Owning a classic car is definitely not a hobby for those that want to take it easy. In fact, an auto hobby can come with a lot of work as classics often require a lot more work than their newer counterparts. Which makes restoring a classic car both time consuming and costly. But that shouldn’t be news to any avid classic car fan, nor should it be a turnoff. From choosing the right tyre to sourcing original parts and picking the final paint colour, you’ve got a lot of decisions to make. Some are easy to resolve but you can also encounter a handful of problems too. So let’s take a look at some of the most common issues you could run into when restoring a classic car.
One of the most notable problems you can come across will involve the bodywork. Regardless of how well a classic car has been cared for, over time, the bodywork will always start to show its age. The paintwork can start to fade, or the odd knick and scratch starts to show through. You may want to look into your car body repair options here, or even get to work on them yourself. It will take time and skill, but you can become a master of classic car bodywork with patience and practice. And if you aren’t comfortable doing it yourself, then leave it to the professionals.
When restoring a classic car it is easy to focus on the outside and forget about what matters on the inside. And that is the engine. As classics age, the engine can show signs of wear and damage. That is why classic car owners tend to focus on getting the engine overhauled or even replaced. Older components can start to seize and wear out if you’re not too careful. So be sure to maintain them correctly and where possible, get them restored to keep your car as original as possible.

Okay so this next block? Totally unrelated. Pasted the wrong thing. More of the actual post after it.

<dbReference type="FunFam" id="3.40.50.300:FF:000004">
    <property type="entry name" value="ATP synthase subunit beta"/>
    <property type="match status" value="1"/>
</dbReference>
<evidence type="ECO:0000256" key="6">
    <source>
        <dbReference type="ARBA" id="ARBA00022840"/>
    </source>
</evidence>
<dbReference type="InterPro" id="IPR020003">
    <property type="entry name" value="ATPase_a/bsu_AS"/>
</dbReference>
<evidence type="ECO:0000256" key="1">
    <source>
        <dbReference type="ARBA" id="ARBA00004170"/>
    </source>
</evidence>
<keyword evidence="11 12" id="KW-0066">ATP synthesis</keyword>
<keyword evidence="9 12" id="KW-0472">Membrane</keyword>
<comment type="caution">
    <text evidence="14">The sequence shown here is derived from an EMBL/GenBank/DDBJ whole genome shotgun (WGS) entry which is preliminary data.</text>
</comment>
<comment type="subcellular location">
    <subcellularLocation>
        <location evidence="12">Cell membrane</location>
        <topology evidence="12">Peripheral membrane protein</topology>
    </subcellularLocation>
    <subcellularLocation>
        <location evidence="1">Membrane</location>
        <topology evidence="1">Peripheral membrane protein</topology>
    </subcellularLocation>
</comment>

This is something that can happen to any car, but when you’re working with a classic car, it’s definitely more prone to cropping up. Although all cars are generally reliable when it comes to being watertight, classics just tend to be a bit more prone to leaking. So you are going to want to look out for any seal problems around the doors, windows and the boot. Leaking seals will lead to rust over time which is not good for any classic, or any car. So waterproofing your classic is very important.
If you’ve ever restored a classic car from scratch before, this might be something you’ve come across. If not, it might sound strange. But, car interiors can often show signs of mold, usually as a result of leaking seals, or from just sitting in a damp environment. Mold can look bad but it is often easy to remove. Over the years, if not treated correctly, this often superficial issue can become more common – especially if you have had trouble with waterproofing in the past. The key is to keep your classic nice and water tight and dry.
Interior Wear and Tear
Finally, you may also find when restoring a classic car that the rest of the interior is showing signs of wear and tear. Not only can you find cracks and scratches on the dashboard, but you may find tears on parts of the seats, door cards and arm rests. If you are planning on reupholstering the whole interior, then you won’t worry too much about it. But it’s definitely something to look out for when you are looking to buy a classic car, as some interiors, especially those with lots of Connoly leather, can be very expensive to replace.
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